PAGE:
Teenage Mutant Ninja Turtles: The Good, the Bad, and Casey Jones review

There’s no standoff here as Casey and Raphael go straight to fighting.

After a few months off the air, Nickelodeon’s Teenage Mutant Ninja Turtles returns with a strong episode featuring the start of Casey Jones’ crime fighting career. In his previous appearances he’s helped April escape from a mutant and the Foot Clan, but now he plans to play offense (a hockey joke they surprisingly didn’t use) and find trouble first.

Casey’s transformation is shown in a sequence featuring purple-prosed narration from his journal, creating an interesting comparison between him and Watchmen’s Rorschach. He even has a bit of Rorschach’s look; his mask and face paint are both black and white and the paint design is a cross between a Rorschach test and the Misfits’ logo (the Danzig band, not the one from Jem and the Holograms). Like Rorschach, Casey’s out for vigilante justice; he’s looking for a fight and wants to hurt anyone that might cause trouble. His gear is a mix of low-tech (pop-out inline roller skates and an electric prod hidden up his sleeve) or no-tech (an Eastman hockey stick and a Laird goalie glove).

Casey wants to live the life of a comic book superhero; he wants to fight crime at night and show up to school the next day with bruises and no awareness that he was supposed to study for a math test. And in order to live the life of a comic book superhero, sometimes he’ll have to mistakenly think another hero is a villain. Casey’s rise as a crime fighter crosses paths with Raphael, causing contention between the two. In the previous episode, Raph was betrayed by Slash, his confidant and closest friend. Although he’s usually angry, he’s been even shorter tempered, lashing out and hurting Leo over losing a training exercise. When Raph catches Casey beating up thieves after stopping a robbery, he fights Casey to get him to stop; his reasoning is that Casey is too angry and needs to calm down.

Raph and Casey continue to hold a grudge after their stalemate and Casey tracks down Raphael to the turtle’s lair. There’s some nice humor and character work done here. The show uses the sentai parody to lampshade how easy it is to break in to their home and plays with Casey’s fear of rats and Splinter (which is nicely compared to Raph’s fear of cockroaches). The scene is also used to introduce Casey to the turtles and explain where their names came from (not every kid is familiar with Renaissance artists). When the Foot Clan eventually attack, Raph blames Casey for it. The two try to chase down separately a Footbot that has recorded where the hideout is, but they end up getting in each other’s way. After they both save each other and have a subway car fight reminiscent of the bullet train scene in The Wolverine, they realize that they enjoy fighting with each other more than against and stop the robot together. The episode works as an interesting companion piece to the previous episode. “Slash and Destroy” has Raph making a new friend that turns in to an enemy, while this episode shows Raph making a new enemy that turns in to a friend.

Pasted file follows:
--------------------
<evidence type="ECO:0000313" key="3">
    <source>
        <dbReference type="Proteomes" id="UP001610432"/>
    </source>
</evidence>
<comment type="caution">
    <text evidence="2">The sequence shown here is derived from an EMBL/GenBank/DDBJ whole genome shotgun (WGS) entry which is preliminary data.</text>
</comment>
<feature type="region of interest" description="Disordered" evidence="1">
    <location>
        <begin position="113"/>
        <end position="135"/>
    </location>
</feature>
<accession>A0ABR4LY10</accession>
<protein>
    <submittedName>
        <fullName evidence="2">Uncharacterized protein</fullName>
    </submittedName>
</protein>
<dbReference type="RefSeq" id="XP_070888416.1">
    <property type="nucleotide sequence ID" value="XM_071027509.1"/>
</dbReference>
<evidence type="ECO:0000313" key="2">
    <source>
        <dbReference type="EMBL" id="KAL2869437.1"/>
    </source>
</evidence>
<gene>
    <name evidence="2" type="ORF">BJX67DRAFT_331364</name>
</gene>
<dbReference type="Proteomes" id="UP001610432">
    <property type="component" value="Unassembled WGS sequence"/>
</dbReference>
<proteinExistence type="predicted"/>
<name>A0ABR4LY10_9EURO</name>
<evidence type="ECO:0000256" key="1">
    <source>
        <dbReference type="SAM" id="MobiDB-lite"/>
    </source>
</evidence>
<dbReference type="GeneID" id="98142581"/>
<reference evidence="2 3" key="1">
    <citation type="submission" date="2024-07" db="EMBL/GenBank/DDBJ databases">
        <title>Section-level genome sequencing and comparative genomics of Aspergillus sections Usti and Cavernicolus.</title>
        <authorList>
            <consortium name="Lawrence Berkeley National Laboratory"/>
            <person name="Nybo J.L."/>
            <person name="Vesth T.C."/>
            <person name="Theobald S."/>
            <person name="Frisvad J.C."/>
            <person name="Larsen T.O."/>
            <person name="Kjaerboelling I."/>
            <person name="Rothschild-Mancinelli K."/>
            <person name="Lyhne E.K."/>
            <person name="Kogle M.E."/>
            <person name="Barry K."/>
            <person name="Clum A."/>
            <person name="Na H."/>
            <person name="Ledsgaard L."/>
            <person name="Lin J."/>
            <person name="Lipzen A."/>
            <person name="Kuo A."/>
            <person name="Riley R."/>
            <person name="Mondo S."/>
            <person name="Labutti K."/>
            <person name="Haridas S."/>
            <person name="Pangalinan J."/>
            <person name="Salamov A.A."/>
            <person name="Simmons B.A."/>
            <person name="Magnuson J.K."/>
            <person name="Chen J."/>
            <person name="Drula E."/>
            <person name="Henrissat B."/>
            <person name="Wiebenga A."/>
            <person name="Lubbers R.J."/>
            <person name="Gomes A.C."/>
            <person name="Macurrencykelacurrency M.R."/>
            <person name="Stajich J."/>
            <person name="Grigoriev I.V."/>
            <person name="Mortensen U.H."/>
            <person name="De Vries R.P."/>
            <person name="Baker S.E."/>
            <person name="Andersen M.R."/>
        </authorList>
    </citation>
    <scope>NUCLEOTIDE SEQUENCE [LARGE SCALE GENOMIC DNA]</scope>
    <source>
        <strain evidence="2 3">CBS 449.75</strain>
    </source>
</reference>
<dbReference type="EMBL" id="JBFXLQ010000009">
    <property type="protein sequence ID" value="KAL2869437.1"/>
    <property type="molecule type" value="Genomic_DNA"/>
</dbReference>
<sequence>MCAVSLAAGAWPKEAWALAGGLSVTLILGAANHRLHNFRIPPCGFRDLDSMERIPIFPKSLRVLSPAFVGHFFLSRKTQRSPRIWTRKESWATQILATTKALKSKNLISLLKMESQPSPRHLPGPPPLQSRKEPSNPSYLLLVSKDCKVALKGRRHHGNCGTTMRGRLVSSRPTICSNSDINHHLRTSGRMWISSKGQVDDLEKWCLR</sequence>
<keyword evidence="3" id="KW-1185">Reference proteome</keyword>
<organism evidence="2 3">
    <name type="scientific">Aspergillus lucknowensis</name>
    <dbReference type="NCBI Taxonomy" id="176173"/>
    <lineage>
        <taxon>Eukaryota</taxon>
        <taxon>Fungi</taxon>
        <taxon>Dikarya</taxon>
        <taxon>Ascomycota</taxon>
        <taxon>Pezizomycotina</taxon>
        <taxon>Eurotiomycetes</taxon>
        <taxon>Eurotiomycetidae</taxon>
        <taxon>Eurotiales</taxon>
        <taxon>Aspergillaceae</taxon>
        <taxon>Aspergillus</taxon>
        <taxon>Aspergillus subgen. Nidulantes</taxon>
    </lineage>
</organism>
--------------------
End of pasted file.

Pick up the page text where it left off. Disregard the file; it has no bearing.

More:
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I Love the ’80s: After her name/photo appeared on April’s cell phone in “Mousers Attack,” Irma (voiced by Kate Micucci) makes her first appearance. She’s been redesigned in to a studious goth girl, which works, but the way she’s introduced is jarring. Even though she’s been friends with April since at least season one, she hasn’t appeared on screen before, so seeing her talking with Casey and April like old friends is unusual (especially since this show loves origin stories). Hopefully she’ll return though; Miccuci’s a wonderful actor and the show needs another named female character.

Den of Geek and Nickelodeon are giving away a limited edition, autographed Casey Jones poster! Click here to learn how you can enter to win!

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4 out of 5